Quantcast

Lower Tailpipe Emissions Will Lead to Cleaner Air, More Jobs

Union of Concerned Scientists

The Obama administration’s proposed plan for reducing harmful tailpipe emissions from passenger vehicles is a huge step forward toward cleaning our country’s air and creating jobs, the Union of Concerned Scientists (UCS) said today. The proposal enjoys support from a broad range of industry and advocacy groups while the oil industry alone fights to block these important steps to protect public health.

The so-called Tier 3 standards aim to reduce the existing sulfur in gasoline while setting tailpipe standards to limit smog-forming emissions from new passenger vehicles. The proposal will cut on-road mobile source emissions of nitrogen oxides, carbon monoxide, and volatile organic compounds from vehicles.

“The path from a car’s tailpipe to our lungs is surprisingly short, and more than one in three Americans live in areas where air pollution levels exceed at least one federal limit,” said Michelle Robinson, director of UCS’s clean vehicles program. “Today’s proposal is a common-sense step that will protect our health while growing our economy.”

The new program is expected to reduce the average sulfur concentration of gasoline from 30 parts per million (ppm) to 10 ppm—which is consistent with the global trend to reduce sulfur in gasoline. By reducing the sulfur content of the gasoline we pump into vehicles on the road today, the pollution-reduction and public health benefits of Tier 3 will be immediate. In 2017, these proposed standards will reduce nitrogen oxide emissions from existing vehicles by 260,000 tons, the equivalent to taking 33 million of today’s cars off our nation’s roads, according to a study by the National Association of Clean Air Agencies.

The standards will help reduce incidents of asthma cases, respiratory problems and premature death caused by these harmful, smog-forming emissions, improving public health and cutting costs. A study by Navigant Economics found that these health benefits will have an estimated value of $5 to $6 billion annually by 2020, and $10 to $11 billion annually by 2030.

This step comes just months after the administration finalized standards that will nearly double the fuel economy of and cut global warming pollution in half for new cars and light trucks.

“This is a stellar encore to the fuel efficiency main act,” Robinson said. “Together, these standards represent the largest step in our nation’s history toward reducing harmful emissions from the vehicles we drive every day.”

The proposed standards will also mean more American jobs. The Navigant study estimated that implementing the Tier 3 program will create almost 5,300 permanent jobs in the operation and maintenance of new refining equipment, as well as more than 24,000 new jobs over a three year period for equipment installation at U.S. refineries. 

Nevertheless, oil companies and their allies in Congress have worked hard to stall the proposal of these standards, and they continue to rely on misleading and discredited data that overestimates the standards’ costs. In fact, complying with these standards would cost U.S. refiners around a penny per gasoline, according to the same Navigant Economics study, adding that the cost will not necessarily be passed on to the consumer.

The oil industry stands alone in opposition to the new rules, while a plethora of health, consumer, labor, manufacturer, scientific and environmental groups support these standards.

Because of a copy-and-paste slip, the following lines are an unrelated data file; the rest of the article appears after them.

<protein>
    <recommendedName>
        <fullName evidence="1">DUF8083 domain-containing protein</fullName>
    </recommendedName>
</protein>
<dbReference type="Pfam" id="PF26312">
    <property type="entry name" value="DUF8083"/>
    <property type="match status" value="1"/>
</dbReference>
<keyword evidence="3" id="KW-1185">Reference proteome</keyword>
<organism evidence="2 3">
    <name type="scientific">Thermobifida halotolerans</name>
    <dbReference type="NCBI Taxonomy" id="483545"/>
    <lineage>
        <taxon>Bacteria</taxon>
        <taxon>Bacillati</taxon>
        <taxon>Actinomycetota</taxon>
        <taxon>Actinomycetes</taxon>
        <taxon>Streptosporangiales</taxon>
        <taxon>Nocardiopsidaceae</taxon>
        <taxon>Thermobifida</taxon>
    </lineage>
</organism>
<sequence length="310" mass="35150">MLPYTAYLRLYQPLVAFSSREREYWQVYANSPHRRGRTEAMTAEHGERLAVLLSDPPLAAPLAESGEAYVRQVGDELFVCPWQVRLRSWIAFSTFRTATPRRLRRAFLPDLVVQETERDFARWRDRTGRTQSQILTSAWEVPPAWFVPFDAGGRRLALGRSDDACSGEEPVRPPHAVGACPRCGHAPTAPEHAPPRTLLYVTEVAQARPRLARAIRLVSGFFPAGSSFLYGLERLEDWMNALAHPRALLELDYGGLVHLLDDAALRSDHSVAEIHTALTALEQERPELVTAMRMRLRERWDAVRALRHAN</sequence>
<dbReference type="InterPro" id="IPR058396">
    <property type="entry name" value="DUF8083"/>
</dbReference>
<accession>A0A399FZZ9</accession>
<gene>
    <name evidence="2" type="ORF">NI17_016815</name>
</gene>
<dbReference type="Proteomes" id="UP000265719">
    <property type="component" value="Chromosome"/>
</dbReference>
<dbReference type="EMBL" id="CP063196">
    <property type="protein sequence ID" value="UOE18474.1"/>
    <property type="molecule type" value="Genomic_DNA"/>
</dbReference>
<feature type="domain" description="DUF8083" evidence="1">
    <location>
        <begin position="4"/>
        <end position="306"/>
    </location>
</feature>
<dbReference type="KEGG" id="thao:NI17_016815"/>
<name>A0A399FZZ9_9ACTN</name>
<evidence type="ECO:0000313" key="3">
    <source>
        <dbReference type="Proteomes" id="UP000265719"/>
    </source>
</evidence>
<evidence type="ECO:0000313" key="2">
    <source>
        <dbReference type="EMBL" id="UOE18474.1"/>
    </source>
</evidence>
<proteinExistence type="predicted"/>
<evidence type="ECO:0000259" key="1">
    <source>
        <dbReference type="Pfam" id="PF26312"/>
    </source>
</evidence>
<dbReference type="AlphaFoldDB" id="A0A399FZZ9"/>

“The chorus of support for these new standards is as widespread as it is unprecedented,” said Robinson. “Obviously, oil companies work for their own best interests, but when it comes to Tier 3, it’s only a solo act.”

Visit EcoWatch’s CLEAN AIR ACT page for more related news on this topic.

——–

Click here to tell Congress to Expedite Renewable Energy.

 

EcoWatch Daily Newsletter

A wild Woodland Bison walks in the Arctic wilderness. RyersonClark / iStock / Getty Images Plus

By Paul Brown

Releasing herds of large animals onto the tundra − rewilding the Arctic − to create vast grasslands could slow down global heating by storing carbon and preserving the permafrost, UK scientists say.

Read More
Insects play a vital role in ecosystems and humans are particularly dependent on them for food. Dmitry Grigoriev / Unsplash

By Ajit Niranjan

Seven 'no-regret' actions could rescue insects on the road to extinction, a new roadmap for conservation says, helping ecosystems even where a lack of research means scientists cannot prove benefits to individual species.

Read More
Sponsored
Visitors to the Hollywood & Highland mall in Hollywood wear face masks on Jan. 27 . Five people in the U.S. have tested positive for the deadly strain of Coronavirus, one each in Washington, Illinois and Arizona, and two in Southern California, according to the U.S. Centers for Disease Control and Prevention. ROBYN BECK / AFP / Getty Images

As a new coronavirus continues to spread across the globe, concerns have emerged that Trump administration cuts to science and health agencies have hampered the U.S. ability to respond.

Read More
Workers evacuate the Lonja del Comercio (Commerce Market) in Havana, Cuba after an earthquake rattled the island Tuesday. ADALBERTO ROQUE / AFP via Getty Images

A 7.7 magnitude earthquake shook the Caribbean Tuesday, rattling people from Miami to Mexico.

Read More
A roller coaster on the Jersey Shore flooded after Hurricane Sandy. Photo credit: Hurricane_Sandy_New_Jersey_Pier.jpg: Master Sgt. Mark C. Olsen / U.S. Air Force / New Jersey National Guard / CC BY 2.0

New Jersey will be the first state in the U.S. to require builders to take the climate crisis into consideration before seeking permission for a project.

Read More